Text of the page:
Saturday, May 2, 2009
The Courageous Heart of Irena Sendler: Movie Review
It’s the early 1940’s in Warsaw, Poland. Two years into the war and earlier that year the Germans pushed the Russians back into the Soviet Union and claimed complete control of Poland. The Nazi death machine is in full swing. The Jewish citizens have been living in the ghetto for some time now yet optimistically hope for the best. However, a handful of people sees the truth for what it is; the German’s ultimate goal is to wipe the Jewish people off the face of the earth. Irena Sendler, a young social worker in Warsaw, works inside the ghetto. As the situation continues to decline, she along with other resistance fighters and members of Zegota work feverishly to rescue children from the German’s clutches. By the war’s end she saves 2,500 children, twice as many people as Oscar Schindler.
“The Courageous Heart” follows Irena’s life from when she began her mission of saving children to her own arrest and going into hiding herself. Anna Paquin brings Irena Sendler to life as a spunky and brave young woman who nearly loses her life for a cause that she believes in. Marcia Gay Harden portrays Irena’s sickly but supportive mother. And Goran Visnjic, is handsome and trustworthy Stefan, Irena’s love interest.
While I absolutely loved this movie, I would caution that this movie is not suited for children or young teens. Keep in mind that most of the scenes feature Irena in the ghetto and though Hallmark didn’t do anything too graphic, there are innocent people shown being fatally shot; starvation and disease runs rampant in the ghetto. Orphan children are herded into a cattle car destined for a concentration camp. At one point a boy and his father are included in one of the transports, and the father makes the dangerously risks his son’s life by crushing the floorboards and pushing his son through the hole. The most gruesome part of the entire movie is the last twenty minutes when Irena is arrested by the Gestapo and interrogated. When she isn’t forthcoming about her clandestine work, the Gestapo agents restrain her and beat her legs, repeatedly. Her feet are broken and she is unable to walk on her own, so the agents drag her up a flight of stairs for interrogations and back down again to her cell, at least twice. Her cellmates bandage her feet for her. When Irena and several others are sent to be executed, it is then that she is freed thanks to Zegota.
Sex and Nudity:
Sex and nudity is non-existent, and for a movie about the holocaust that is unusual. There is a sweet relationship between Irena and her friend Stefan. After he comes to hide in the Sendler’s apartment, he is shown working on a secret hiding place in one of the wardrobes. He shows Irena and the two get locked in. They share a kiss then and again at the end of the movie when they are reunited.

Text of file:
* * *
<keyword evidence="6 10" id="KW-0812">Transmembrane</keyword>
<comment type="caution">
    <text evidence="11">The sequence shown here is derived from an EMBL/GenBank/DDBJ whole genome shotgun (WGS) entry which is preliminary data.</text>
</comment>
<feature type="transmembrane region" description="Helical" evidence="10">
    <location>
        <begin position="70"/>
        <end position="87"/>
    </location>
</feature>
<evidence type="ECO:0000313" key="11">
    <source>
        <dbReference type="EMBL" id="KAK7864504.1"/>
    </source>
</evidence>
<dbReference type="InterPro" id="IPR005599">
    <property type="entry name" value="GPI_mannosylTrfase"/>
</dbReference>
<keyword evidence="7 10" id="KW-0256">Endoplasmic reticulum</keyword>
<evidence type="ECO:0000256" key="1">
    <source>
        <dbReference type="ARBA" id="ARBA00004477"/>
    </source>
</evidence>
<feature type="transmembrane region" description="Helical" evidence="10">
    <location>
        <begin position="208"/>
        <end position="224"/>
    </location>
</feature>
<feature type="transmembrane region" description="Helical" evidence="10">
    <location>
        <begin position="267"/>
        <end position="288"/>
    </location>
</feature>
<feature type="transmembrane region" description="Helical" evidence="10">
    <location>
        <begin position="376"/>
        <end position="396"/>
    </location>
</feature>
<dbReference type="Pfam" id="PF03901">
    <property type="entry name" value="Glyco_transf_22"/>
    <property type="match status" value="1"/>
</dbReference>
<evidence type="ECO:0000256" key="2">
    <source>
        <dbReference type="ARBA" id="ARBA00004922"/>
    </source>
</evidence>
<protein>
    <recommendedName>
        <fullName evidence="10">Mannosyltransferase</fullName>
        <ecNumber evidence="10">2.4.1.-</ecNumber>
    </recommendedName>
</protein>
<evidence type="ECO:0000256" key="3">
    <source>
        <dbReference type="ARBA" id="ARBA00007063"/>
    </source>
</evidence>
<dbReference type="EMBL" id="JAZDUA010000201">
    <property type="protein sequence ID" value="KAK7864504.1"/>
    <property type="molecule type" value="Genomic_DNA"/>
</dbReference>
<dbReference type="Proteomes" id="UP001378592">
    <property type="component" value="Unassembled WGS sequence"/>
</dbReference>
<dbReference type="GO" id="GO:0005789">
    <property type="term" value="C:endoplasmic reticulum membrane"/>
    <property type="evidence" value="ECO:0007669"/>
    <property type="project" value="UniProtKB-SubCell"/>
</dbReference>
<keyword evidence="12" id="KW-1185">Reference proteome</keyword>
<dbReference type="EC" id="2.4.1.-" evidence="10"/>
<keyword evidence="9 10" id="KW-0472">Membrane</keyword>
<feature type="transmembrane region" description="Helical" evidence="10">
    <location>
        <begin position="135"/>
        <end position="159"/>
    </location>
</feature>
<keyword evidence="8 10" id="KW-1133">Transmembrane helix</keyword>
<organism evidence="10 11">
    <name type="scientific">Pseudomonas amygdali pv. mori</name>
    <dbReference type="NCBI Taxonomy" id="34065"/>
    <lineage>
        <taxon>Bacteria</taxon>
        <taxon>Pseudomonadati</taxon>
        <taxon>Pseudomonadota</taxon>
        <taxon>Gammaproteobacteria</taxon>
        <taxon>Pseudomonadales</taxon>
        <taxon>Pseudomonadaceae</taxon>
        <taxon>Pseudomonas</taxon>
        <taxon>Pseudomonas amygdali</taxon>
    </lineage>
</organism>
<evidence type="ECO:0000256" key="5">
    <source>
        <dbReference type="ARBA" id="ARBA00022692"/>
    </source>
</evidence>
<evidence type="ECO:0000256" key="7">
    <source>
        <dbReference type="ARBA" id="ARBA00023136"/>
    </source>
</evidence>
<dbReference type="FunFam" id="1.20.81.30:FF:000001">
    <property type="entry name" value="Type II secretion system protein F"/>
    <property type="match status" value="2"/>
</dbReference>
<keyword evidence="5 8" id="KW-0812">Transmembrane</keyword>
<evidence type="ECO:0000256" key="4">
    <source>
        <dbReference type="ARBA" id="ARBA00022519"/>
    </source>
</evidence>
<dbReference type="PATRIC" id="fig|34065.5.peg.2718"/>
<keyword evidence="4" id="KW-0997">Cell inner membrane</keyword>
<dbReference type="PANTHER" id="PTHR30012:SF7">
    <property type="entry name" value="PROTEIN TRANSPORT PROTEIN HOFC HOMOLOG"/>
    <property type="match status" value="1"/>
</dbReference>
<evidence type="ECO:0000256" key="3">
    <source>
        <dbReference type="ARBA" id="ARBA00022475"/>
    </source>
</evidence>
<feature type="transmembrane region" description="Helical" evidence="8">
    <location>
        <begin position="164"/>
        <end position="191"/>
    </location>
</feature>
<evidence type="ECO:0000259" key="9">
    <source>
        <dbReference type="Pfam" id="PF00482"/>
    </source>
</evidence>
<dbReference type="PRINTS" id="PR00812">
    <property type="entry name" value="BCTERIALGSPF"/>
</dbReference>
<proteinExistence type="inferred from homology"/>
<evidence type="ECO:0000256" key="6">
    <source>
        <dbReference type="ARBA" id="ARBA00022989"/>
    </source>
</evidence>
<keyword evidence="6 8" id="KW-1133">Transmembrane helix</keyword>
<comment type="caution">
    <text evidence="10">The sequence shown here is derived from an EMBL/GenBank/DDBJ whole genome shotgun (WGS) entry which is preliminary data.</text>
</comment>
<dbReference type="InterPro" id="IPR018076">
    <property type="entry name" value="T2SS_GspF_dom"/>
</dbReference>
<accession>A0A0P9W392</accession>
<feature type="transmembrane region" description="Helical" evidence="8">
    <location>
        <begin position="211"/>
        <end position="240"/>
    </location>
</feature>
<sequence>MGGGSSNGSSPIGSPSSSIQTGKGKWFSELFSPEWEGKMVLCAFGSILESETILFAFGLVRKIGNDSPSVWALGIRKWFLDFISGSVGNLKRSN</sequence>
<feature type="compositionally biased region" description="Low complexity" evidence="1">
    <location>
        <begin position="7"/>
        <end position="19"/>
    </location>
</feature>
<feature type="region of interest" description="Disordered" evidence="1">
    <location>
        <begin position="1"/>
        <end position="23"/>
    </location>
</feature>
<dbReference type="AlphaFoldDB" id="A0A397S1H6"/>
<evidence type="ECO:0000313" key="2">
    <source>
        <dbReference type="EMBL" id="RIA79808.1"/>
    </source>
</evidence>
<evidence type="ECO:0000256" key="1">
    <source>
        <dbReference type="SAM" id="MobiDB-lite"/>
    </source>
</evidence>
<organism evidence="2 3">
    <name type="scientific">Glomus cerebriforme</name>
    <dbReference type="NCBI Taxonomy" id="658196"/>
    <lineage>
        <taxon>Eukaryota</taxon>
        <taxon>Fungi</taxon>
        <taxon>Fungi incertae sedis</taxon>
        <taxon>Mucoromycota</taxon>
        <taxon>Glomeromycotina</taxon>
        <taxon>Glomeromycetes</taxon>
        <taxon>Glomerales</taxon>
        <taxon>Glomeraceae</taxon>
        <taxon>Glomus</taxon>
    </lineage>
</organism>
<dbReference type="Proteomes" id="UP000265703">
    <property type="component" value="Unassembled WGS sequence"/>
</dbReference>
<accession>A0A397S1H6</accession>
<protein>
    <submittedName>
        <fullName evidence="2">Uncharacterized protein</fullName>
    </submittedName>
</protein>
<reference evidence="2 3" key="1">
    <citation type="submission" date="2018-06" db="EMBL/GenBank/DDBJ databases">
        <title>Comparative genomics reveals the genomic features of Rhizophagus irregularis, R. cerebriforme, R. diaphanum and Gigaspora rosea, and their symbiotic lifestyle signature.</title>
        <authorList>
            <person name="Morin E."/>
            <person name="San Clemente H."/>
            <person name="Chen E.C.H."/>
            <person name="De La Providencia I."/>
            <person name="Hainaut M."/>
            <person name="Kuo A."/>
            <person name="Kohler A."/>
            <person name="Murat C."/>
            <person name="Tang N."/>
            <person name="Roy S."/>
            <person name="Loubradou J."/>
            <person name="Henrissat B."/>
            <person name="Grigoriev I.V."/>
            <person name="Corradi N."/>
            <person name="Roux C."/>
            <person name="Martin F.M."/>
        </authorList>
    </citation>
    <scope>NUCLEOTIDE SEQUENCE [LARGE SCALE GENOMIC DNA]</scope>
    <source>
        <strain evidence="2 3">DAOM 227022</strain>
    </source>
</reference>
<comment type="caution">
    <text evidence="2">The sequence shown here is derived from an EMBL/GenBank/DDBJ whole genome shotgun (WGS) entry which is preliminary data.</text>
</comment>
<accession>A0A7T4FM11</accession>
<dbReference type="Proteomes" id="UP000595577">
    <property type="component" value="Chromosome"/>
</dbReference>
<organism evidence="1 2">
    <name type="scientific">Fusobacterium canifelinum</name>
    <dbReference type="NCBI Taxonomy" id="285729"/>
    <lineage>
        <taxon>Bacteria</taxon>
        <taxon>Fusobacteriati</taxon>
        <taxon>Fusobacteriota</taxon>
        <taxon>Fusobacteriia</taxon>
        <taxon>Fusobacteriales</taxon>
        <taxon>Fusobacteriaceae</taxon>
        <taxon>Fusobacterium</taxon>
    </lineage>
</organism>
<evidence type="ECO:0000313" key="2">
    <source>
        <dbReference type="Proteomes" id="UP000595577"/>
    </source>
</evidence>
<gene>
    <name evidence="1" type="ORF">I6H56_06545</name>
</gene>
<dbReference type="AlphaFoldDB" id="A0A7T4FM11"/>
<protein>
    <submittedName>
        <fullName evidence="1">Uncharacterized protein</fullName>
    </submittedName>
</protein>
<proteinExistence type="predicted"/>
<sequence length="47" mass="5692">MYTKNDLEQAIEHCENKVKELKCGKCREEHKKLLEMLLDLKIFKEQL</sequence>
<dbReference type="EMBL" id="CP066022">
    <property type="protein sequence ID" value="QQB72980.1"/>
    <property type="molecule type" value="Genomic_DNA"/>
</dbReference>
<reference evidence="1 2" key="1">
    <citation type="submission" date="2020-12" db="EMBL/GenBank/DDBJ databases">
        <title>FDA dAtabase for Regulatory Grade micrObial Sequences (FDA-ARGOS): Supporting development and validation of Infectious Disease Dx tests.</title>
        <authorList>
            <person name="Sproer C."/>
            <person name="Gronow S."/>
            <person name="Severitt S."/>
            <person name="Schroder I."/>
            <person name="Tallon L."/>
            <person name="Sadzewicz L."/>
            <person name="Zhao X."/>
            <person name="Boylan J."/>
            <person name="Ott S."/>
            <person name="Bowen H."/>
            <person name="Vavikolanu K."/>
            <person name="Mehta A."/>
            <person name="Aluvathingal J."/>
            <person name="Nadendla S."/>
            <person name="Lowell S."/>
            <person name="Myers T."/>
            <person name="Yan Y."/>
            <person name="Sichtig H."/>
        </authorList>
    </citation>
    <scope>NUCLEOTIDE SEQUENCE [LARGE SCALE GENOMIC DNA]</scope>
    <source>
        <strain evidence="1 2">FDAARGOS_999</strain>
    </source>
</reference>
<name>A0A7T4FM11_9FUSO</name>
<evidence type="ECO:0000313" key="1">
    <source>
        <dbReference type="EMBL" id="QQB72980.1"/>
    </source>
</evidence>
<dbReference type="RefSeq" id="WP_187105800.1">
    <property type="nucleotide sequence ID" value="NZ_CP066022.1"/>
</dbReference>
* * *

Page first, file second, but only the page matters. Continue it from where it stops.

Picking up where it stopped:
“The Courageous Heart” shows Irena, her mother and the other working in the resistance as respecters of all peoples and religions. Irena, herself is a Catholic, but never goes so far as pushing her religion on others. She does admit to the parents of the children that she rescues that the children will be put in Christian families and will have to disguise themselves as Christians for their own protection. Jewish parents are torn between sending their children to live with Christian strangers and live as Christians or watch their children perish along with them. Irena and other resistance workers are shown teaching children Christian prayers, how to cross themselves and other elements of the Catholic faith in order to save them.
One thing I did notice is that Irena and her mother are referred to as “Miss Sendler” and “Mrs. Sendler,” respectively. And Stefan was given a different last name. In reality that is incorrect. Stefan’s last name was Sendler and Irena only gained that name when she married him. The only reason I can think of for Hallmark doing this is that Irena is not known by her maiden name and it might have been too confusing to refer to her as such. Other than that, I have no other nit-picks. Great production, superb acting. The only other projects I have seen Anna Paquin in was when she played young Jane in “Jane Eyre” and a leading role in “Fly Away Home.” However, I’ll keep my eye out for any of her movies now. This movie also interests me in reading Irena Sendler’s own autobiography “Life in a Jar,” and Ana Mieszkowska’s biography, “Mother of the Children of the Holocaust: The Irena Sendler Story” on which this movie is based.